Anthem Blue Cross Blue Shield aims to phase out its “grandfathered” individual insurance plans that are not compliant with Affordable Care Act standards, company officials said Monday.

The move is expected to ultimately save consumers money as they transition to more affordable plans, while at the same time allowing Anthem to discontinue a coverage option that has become increasingly expensive and subject to steep premium increases.

People with grandfathered individual plans would be automatically switched to a similar one by Jan. 1, 2017, if they don’t purchase another plan.

The insurer filed a request with the Maine Bureau of Insurance last week that would affect about 3,800 people who still have grandfathered policies – plans that were purchased before the ACA went into effect in March 2010. The vast majority of all grandfathered plans sold in Maine were Anthem plans, according to bureau filings.

In most cases, the new plans will be less expensive than the grandfathered policies, said Anthem spokesman Rory Sheehan. Switching to the ACA plans will save the 3,800 on grandfathered plans a total of about $7.5 million in premiums, he said.

“For many legacy policyholders, they can already get an ACA plan that is less expensive and has richer benefits,” Sheehan said. That’s because those few remaining on the grandfathered plans tend to be sicker, older and in smaller risk pools. Insurers were prohibited from selling non-ACA plans starting in 2010.

The cost of the grandfathered plans also has been increasing – by 18 percent for 2016, on top of 13 percent for 2015.

Sheehan provided several examples in which people could save money – as much as $300 to $400 per month in premiums – while still having similar or lower deductibles and co-pays.

Under one scenario, a 42-year-old in Cumberland County paying a $707 monthly premium with a $5,000 deductible would see her premiums fall to $302 while having a $5,150 deductible.

Another group of non-ACA individual plans, called “grandmothered plans,” were those purchased between 2010 and Oct. 1, 2013, when people could first begin purchasing individual insurance on the marketplace at www.healthcare.gov. Federal law requires that those plans be phased out by 2017. About 3,150 people have an Anthem grandmothered plan.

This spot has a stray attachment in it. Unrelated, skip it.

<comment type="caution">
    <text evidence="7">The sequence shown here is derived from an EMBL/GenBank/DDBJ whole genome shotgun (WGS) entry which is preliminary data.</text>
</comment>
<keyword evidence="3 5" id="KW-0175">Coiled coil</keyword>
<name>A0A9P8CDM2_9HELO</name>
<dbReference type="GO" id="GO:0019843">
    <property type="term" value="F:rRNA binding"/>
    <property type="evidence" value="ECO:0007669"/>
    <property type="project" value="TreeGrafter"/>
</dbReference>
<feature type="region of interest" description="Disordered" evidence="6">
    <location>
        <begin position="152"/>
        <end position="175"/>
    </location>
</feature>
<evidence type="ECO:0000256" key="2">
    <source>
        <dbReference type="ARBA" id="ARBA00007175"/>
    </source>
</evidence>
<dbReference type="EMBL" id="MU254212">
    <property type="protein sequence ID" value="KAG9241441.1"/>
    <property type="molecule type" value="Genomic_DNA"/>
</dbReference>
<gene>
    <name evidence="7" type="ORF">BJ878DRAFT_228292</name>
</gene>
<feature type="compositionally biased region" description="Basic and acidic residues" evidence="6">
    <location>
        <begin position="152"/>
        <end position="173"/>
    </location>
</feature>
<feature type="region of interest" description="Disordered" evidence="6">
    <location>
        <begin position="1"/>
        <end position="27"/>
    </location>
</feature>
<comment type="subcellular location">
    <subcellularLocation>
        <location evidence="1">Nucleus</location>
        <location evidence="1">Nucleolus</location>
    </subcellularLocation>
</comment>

Sheehan said that although Anthem will automatically switch the 7,000 or so with grandfathered and grandmothered plans to a similar, ACA-compliant individual plan, customers are encouraged to shop around and see what kind of plan best suits their needs, and to check if they qualify for premium subsidies. The subsidies are available for single people earning up to about $47,000 per year.

Some may not realize they qualify for subsidies in the health insurance marketplace, Sheehan said.

The ACA marketplace is where people who have no insurance – often part-time or self-employed workers – can obtain benefits. About 87 percent of the 75,000 Mainers who have purchased plans on the exchange qualify for a subsidy.

Emily Brostek, executive director of Consumers for Affordable Health Care, an Augusta-based health advocacy group, said the ACA outlawed high-deductible plans and plans that discouraged people from accessing preventive medicine – such as preventive screenings, primary care visits, and mental health and substance abuse treatment. Individual insurance plans often had high deductibles.

“The ACA redefined what is considered health insurance,” Brostek said. She said that before the ACA went into effect, people would purchase high-deductible plans thinking they had insurance coverage, only to find out that once they fell ill, most of the costs were borne by them and not the insurance company.

“People are not good at predicting what health needs they might have in the future,” she said.